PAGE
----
It also aims to deploy “the world’s most advanced quantum network at scale, pioneering the future quantum internet”. “It is much more than headline pledges, it’s a call to arms,” said Chris Ballance, chief executive of UK quantum start-up Oxford Ionics. “The government is sending a clear signal of the UK’s unwavering commitment to becoming a leader in the quantum revolution.”

Elsewhere, the Autumn Statement provided £121mn to the UK space sector for a variety of infrastructure investments in Earth observation and communication technology. Some of the money, with additional funding from aerospace company Lockheed Martin, will enable Northumbria University in Newcastle to set up a £50mn North East Space Skills and Technology Centre.

The pharmaceutical and biotech industries welcomed the promise of a £520mn investment in life sciences manufacturing from 2025-26, as well as changes to research and development tax credits that the government says will provide relief worth an additional £280mn per year. “Increased flexibility in the tax relief scheme for R&D-intensive companies will make a meaningful difference to company growth, job creation and accelerating the delivery of new medicines to patients,” said Steve Bates, chief executive of the BioIndustry Association.

Looking at the Autumn Statement as a whole, Sarah Main, executive director of the Campaign for Science and Engineering, said: “I’m encouraged by the ideas that emerged. They show government thinking creatively about new ways to support science in the long term and seeding support across the breadth of the science economy.”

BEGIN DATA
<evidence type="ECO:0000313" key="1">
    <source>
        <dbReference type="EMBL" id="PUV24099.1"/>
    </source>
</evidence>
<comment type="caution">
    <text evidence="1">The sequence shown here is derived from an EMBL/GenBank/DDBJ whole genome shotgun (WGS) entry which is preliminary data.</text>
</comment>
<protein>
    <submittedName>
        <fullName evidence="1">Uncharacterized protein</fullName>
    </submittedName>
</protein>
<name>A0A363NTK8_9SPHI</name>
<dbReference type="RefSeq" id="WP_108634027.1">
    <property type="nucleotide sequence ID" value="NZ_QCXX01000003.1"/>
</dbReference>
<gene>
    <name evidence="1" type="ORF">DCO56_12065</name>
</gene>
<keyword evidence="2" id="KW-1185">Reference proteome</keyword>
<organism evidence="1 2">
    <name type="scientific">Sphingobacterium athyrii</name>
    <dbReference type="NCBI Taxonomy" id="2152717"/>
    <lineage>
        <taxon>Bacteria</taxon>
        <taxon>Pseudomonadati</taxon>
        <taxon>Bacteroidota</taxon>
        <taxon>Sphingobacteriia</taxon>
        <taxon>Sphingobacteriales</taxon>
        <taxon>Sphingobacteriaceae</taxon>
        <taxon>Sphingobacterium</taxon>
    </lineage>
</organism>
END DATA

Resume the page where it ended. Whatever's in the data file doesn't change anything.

AI doesn’t cause harm by itself. We should worry about the people who control it

At times it felt less like Succession than Fawlty Towers, not so much Shakespearean tragedy as Laurel and Hardy farce. OpenAI is the hottest tech company today thanks to the success of its most famous product, the chatbot ChatGPT. It was inevitable that the mayhem surrounding the sacking, and subsequent rehiring, of Sam Altman as its CEO would play out across global media last week, accompanied by astonishment and bemusement in equal measure.

For some, the farce spoke to the incompetence of the board; for others, to a clash of monstrous egos. In a deeper sense, the turmoil also reflected many of the contradictions at the heart of the tech industry. The contradiction between the self-serving myth of tech entrepreneurs as rebel “disruptors”, and their control of a multibillion-dollar monster of an industry through which they shape all our lives. The tension, too, between the view of AI as a mechanism for transforming human life and the fear that it may be an existential threat to humanity.

Many are ‘preppers’, survivalists prepared for the possibility of a Mad Max world

Few organisations embody these contradictions more than OpenAI. The galaxy of Silicon Valley heavyweights, including Elon Musk and Peter Thiel, who founded the organisation in 2015, saw themselves both as evangelists for AI and heralds warning of the threat it posed. “With artificial intelligence we are summoning the demon,” Musk portentously claimed.

OpenAI was created as a non-profit-making charitable trust, the purpose of which was to develop artificial general intelligence, or AGI, which, roughly speaking, is a machine that can accomplish, or surpass, any intellectual task humans can perform. It would do so, however, in an ethical fashion to benefit “humanity as a whole”.